We sometimes like to get our students to learn scripts. These could be simple functional scripts covering day-to-day needs (at the carwash, at the fishmonger,
on the funicular railway etc.), or they could be more professionally oriented, more loosely arranged, more a sequence of prompts than a script to be
memorised. But learning a script generally feels like sound practice, building a little trellis around which we can drape relevant functional language.
And social psychology would seem to bear this out. Ellen Langer and Robert Abelson conducted a series of experiments in the 1970s the results of which seemed to indicate that we all use scripts, all the time, whether conversationally or behaviourally, or, indeed, professionally. We interact according to stereotyped event sequences. The customer service operative who has a prepared script is only a formalised version of what we do in every workplace. While we like to think of ourselves as spontaneous conversationalists, much of our life is in fact spent selecting and rehearsing pre-existing scripts.
Using a script can be both liberating (it is quick, it is efficient, it is often effective) and limiting: limiting, because grappling on the margins of our scripts is how we carve out fresh scripts, and how, just occasionally, we make new discoveries, however humble.
It can also be perilous when an interaction veers off script. Hopping from one agreed and scripted interaction (talking about the weather, for example, or the weekend on a Monday morning) to a wholly different one (opening up about a pet bereavement, say, or episodes of mental illness) can be very destabilising. Still more so for a non-native speaker, when not only the emotional or social form is disjunctive, but also the vocabulary sets used to frame that form. Each time we change script, we force students to call fresh communicative sub-routines.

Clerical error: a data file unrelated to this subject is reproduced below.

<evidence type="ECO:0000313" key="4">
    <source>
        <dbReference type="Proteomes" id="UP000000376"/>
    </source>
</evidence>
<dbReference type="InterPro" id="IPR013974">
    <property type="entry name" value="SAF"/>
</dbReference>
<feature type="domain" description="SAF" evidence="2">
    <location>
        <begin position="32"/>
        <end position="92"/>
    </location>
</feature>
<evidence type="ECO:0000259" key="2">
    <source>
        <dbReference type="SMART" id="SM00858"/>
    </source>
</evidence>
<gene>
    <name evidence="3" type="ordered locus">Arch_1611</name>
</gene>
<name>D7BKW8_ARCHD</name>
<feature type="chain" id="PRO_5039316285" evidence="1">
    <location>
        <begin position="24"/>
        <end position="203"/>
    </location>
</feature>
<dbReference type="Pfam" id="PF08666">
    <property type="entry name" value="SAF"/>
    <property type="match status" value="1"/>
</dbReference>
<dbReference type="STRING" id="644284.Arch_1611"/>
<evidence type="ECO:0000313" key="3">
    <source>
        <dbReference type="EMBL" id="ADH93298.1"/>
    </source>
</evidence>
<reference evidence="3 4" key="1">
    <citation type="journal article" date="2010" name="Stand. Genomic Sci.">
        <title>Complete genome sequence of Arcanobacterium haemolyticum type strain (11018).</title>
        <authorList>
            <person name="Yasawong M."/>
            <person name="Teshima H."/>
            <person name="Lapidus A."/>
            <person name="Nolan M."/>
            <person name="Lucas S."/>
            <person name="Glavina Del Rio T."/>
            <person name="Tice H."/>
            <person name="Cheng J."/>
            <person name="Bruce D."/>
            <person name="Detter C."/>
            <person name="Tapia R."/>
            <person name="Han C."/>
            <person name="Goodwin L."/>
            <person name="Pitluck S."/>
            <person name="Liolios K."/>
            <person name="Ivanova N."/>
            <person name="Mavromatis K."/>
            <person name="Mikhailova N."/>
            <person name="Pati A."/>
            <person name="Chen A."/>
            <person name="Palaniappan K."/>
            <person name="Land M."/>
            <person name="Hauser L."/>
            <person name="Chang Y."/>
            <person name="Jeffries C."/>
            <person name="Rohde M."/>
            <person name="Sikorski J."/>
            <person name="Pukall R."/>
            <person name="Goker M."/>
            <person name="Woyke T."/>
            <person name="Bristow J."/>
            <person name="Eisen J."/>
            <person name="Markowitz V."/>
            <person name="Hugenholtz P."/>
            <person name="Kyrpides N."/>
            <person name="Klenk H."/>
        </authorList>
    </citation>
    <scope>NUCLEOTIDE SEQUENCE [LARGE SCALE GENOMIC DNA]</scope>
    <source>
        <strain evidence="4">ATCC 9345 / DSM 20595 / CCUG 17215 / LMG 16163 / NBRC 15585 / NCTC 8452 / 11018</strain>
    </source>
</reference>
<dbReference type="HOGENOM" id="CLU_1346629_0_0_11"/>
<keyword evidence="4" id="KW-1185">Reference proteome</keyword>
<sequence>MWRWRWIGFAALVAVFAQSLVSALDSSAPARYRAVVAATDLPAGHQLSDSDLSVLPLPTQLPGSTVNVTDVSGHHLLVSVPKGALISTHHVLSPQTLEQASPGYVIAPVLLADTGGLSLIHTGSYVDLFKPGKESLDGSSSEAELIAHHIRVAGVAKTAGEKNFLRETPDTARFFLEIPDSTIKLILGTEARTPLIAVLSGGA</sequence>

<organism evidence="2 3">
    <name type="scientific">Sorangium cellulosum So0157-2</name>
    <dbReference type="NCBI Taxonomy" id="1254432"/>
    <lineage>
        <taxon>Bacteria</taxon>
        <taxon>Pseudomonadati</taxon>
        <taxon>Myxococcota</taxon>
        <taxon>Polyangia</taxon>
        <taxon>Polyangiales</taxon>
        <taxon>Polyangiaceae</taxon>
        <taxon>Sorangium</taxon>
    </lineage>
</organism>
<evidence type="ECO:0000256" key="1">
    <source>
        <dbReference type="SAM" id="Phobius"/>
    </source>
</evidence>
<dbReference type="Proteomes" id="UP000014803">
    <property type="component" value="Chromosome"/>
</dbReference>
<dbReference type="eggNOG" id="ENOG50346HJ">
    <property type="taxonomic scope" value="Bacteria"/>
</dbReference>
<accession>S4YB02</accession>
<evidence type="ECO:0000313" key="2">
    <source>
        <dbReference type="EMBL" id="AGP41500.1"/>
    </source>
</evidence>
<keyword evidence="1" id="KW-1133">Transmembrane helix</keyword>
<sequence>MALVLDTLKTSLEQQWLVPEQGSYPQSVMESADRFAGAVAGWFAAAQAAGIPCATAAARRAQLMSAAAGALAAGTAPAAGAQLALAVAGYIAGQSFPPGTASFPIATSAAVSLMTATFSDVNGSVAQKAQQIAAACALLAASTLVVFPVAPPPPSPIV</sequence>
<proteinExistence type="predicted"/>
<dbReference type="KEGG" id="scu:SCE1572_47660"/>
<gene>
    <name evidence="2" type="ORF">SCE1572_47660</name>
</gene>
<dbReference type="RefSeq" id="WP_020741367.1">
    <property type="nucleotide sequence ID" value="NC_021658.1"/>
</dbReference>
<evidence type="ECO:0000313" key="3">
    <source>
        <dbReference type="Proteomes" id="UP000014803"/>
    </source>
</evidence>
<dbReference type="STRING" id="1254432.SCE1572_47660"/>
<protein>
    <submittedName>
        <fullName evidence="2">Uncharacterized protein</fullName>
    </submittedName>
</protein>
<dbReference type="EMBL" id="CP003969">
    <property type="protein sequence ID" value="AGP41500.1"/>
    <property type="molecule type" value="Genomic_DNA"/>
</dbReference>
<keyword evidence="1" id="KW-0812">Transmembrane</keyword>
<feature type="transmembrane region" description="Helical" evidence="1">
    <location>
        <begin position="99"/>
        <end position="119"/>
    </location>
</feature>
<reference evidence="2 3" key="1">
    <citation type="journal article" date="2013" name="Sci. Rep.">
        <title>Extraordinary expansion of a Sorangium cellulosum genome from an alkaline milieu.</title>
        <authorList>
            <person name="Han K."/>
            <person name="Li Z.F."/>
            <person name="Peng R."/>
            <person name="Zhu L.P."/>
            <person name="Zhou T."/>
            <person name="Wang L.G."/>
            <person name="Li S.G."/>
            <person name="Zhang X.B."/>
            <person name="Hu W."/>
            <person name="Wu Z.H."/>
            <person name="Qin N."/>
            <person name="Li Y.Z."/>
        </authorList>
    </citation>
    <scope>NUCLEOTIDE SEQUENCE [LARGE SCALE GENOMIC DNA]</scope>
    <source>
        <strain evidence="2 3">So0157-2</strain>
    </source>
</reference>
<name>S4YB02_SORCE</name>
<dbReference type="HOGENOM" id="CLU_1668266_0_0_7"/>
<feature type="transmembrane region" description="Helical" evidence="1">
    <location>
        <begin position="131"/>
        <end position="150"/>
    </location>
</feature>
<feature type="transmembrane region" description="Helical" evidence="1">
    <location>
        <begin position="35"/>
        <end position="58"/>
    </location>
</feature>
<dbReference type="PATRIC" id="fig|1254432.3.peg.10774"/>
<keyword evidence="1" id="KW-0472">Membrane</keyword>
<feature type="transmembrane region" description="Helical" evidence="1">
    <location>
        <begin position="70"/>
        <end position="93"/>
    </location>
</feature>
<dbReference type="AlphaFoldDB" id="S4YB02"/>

And so while in this enlarged sense, I use scripts all the time in class – I very often tell the same stories, for example or I exploit material in the same way, or I set up activities fully knowing the stages they will go through, the problems that will arise, and the byways that we might or might not take – going off script creates sometimes the most memorable, sometimes the most challenging, and not infrequently the most incomprehensible segment of any given lesson.
Which leads me on to the pleasures of incomprehension, but to discuss that here would mean veering off script, so I will leave it for another post.